Persecuted for Righteousness

Would you like to live the blessed life? Then learn the counter-intuitive way of right living!

Jesus is often described as being good, kind, a savior, a good teacher, and loving along with many other “positive” traits. I (Jonathan) also thought of Jesus this way. Then I read this passage Dallas Willard’s book The Divine Conspiracy:

Here is a profoundly significant fact: In our culture, among Christians and non-Christians alike, Jesus Christ is automatically disassociated from brilliance or intellectual capacity. Not one in a thousand will spontaneously think of him in conjunction with words such as well-informed, brilliant, or smart. Far too often he is regarded as hardly conscious. He is looked on as a mere icon, a wraith-like semblance of a man, fit for the role of sacrificial lamb or alienated social critic, perhaps, but little more… Would you be able to trust your life to such a person? If this is how he seems to you, are you going to be inclined to become his student? Of course not. We all know that action must be based on knowledge, and we grant the right to lead and teach only to those we believe to know what is real and what is best.

Jesus is smart? It seemed like a “duh” moment but carried with it far-reaching implications. If Jesus really did understand human relationships and what made the human heart tick, why would I only trust him to be my substitute so I could get to heaven? Wouldn’t I also trust him for how I am supposed to live now? If he knows how my heart works, maybe he actually has something to say about living rightly and fruitfully.

This realization began a journey which has changed the way I view the Gospels, Jesus’ message, and our end goal. As we are going through the Sermon on the Mount, this view that Jesus actually knows how life should be lived is key to taking his sermon seriously. He begins with giving a counterintuitive list of the kinds of people who live the “blessed life.”  These counterintuitive blessings point to how the rest of the sermon will unfold but, in reverse order:

Poor in Spirit - (6:19-24 Treasure God not money)

Mourn - (6:16-18 Fast for fasting sake, not for external appearance)

Meek - (6:5-14 Pray to talk with your heavenly Dad, not for spiritual brownie points)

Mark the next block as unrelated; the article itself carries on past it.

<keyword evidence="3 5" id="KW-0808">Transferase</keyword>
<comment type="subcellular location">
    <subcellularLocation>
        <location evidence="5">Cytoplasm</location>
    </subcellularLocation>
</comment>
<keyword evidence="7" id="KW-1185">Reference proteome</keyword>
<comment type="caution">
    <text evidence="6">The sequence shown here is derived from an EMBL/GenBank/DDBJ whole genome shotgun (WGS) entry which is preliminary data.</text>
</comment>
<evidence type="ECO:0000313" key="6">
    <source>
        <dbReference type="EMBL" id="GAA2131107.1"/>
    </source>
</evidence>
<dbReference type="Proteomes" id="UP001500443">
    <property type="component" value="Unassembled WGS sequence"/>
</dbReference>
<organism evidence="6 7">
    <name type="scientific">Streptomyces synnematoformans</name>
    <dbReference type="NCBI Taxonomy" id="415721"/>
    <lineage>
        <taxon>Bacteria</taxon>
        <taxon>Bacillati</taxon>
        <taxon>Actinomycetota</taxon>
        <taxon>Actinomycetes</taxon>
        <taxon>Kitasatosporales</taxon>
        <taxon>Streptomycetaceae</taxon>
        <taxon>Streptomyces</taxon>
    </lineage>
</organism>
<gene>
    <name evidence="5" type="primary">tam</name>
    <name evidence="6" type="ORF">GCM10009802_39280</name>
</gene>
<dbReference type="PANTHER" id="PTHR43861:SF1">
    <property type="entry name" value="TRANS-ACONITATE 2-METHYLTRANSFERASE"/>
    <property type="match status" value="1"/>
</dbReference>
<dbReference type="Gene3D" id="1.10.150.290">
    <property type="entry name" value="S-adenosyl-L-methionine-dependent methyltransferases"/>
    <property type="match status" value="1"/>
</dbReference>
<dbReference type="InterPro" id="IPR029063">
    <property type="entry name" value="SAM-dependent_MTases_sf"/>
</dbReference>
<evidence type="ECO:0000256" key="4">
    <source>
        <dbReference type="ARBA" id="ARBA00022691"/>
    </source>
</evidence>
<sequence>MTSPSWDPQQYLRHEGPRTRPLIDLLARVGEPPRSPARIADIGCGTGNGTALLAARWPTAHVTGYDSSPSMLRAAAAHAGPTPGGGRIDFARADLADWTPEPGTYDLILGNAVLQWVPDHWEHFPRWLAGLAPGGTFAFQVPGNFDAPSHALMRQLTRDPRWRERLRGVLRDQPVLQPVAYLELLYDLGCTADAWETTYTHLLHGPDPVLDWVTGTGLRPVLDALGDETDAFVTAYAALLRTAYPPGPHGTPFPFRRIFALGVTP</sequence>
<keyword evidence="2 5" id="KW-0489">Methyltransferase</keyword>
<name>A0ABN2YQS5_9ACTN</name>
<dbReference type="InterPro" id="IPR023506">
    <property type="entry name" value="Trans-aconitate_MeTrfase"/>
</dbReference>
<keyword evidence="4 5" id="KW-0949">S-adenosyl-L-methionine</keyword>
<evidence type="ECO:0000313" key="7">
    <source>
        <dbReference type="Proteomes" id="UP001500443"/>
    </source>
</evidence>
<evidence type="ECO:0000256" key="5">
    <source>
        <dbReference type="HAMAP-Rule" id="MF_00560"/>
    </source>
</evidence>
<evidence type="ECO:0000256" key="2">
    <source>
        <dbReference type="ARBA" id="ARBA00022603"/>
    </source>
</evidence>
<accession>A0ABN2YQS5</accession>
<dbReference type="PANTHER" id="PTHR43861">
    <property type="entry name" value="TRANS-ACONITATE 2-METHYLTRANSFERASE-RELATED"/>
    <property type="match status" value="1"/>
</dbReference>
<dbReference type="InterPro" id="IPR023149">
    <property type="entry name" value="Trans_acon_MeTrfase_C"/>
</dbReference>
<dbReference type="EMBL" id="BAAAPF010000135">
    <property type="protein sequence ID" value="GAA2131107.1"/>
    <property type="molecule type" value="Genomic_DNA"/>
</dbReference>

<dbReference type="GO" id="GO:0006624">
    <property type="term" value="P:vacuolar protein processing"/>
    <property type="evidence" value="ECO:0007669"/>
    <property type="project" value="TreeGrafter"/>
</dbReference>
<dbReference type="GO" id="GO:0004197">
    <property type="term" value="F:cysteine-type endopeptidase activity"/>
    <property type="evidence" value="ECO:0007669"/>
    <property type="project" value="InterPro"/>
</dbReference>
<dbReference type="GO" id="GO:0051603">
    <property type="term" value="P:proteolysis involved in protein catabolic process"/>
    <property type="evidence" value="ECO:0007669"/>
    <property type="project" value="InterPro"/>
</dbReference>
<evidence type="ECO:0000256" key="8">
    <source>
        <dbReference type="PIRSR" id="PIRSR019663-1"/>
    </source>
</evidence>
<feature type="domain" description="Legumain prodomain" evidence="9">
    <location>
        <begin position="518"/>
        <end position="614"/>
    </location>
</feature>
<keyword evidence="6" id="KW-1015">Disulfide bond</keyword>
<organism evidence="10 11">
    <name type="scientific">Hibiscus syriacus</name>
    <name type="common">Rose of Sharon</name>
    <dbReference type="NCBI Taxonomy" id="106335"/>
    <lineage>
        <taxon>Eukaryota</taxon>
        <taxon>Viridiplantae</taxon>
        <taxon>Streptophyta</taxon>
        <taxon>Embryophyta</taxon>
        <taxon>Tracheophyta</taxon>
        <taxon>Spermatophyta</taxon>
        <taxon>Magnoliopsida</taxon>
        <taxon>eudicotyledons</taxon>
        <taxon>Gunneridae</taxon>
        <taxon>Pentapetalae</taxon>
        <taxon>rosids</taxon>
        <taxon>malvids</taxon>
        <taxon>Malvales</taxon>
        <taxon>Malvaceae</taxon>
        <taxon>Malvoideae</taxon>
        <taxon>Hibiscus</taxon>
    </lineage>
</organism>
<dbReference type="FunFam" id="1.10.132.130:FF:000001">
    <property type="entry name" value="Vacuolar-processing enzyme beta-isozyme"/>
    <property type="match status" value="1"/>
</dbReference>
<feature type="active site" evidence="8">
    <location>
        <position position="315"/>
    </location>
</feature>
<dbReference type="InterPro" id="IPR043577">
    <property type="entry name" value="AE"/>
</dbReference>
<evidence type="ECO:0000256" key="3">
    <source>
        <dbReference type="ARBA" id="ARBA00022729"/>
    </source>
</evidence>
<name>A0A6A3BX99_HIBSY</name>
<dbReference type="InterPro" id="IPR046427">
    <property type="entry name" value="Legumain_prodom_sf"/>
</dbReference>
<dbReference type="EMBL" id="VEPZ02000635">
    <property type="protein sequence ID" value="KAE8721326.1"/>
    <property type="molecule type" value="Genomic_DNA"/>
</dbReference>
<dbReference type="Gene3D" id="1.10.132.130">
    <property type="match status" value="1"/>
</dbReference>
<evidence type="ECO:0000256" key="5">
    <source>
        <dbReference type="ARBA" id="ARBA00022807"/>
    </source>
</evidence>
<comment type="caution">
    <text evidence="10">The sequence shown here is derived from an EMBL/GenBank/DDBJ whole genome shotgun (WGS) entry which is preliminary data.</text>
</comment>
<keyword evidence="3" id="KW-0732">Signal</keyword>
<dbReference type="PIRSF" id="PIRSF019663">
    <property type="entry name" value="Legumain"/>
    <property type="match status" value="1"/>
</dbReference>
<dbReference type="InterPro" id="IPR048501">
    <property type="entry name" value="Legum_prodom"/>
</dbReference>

Hunger and Thirst (6:1-4 Do good for its sake, not to be smug)

Grow up and be like your heavenly Dad (5:48)

Merciful: (5:38-48 Don’t retaliate and love your enemies)

Pure in Heart: (5:27-37 Have pure motives with women, marriage, and your word)

Peacemakers: (5:21-26 Don’t just not murder, seek peace in relationships)

Persecuted for Right Living: (5:11-20 Value Jesus’ way of right living even though it costs you)

The main point we must be looking for in this sermon is how we can actually grow up to be like our Dad in heaven. This is what it means to live the “blessed life.” We enter into this life by living rightly (righteousness). What then does it mean to live rightly?

Throughout the sermon he will contrast two ways of living. Often we think of the two ways (think broad and narrow road) as being the way of blatant immorality and the other of perfect morality. Instead, what we will see is that these two paths look a lot alike. One is the way of outward religious smugness where one can say “I’m in and they are out!” The other is the way of internal change where we become the kind of trees who produce good fruit. Jesus begins to describe this right living in 5:11-20. In this passage we see a few things:

  1. Right living is defined by Jesus (Blessed are you when you are persecuted for my sake).
  2. Right living is unmixed (like salt) and unhindered (like light).
  3. Right living is the fulfillment of the story (I have not come to abolish the Law…)
  4. Right living is to be followed and valued, not like the religious leaders.

The point of this is we should value right living to the extent that we are willing to pay a cost for it. As a result, we will have a life that allows us the fortitude to stand up against persecution (following in the steps of the prophets). It is focused and useful (salt and light). It will be line with the ancient story of God restoring humanity to their rightful vocation (fulfilled Law). It will have weight and substance (not like the empty actions of the religious leaders).

The question we have to ask is, are we willing to listen to Jesus and follow his way of living? If we are, then the rest of the sermon has a wealth of wisdom to impart into what it means live rightly so we are living the “blessed life.” We can begin to become like the man described in Psalm 1. A man who is like a tree which is renewed by the water and is not striving to be fruitful but is productive in its season. I want that kind of living and want to learn from the brilliance of Jesus about how to live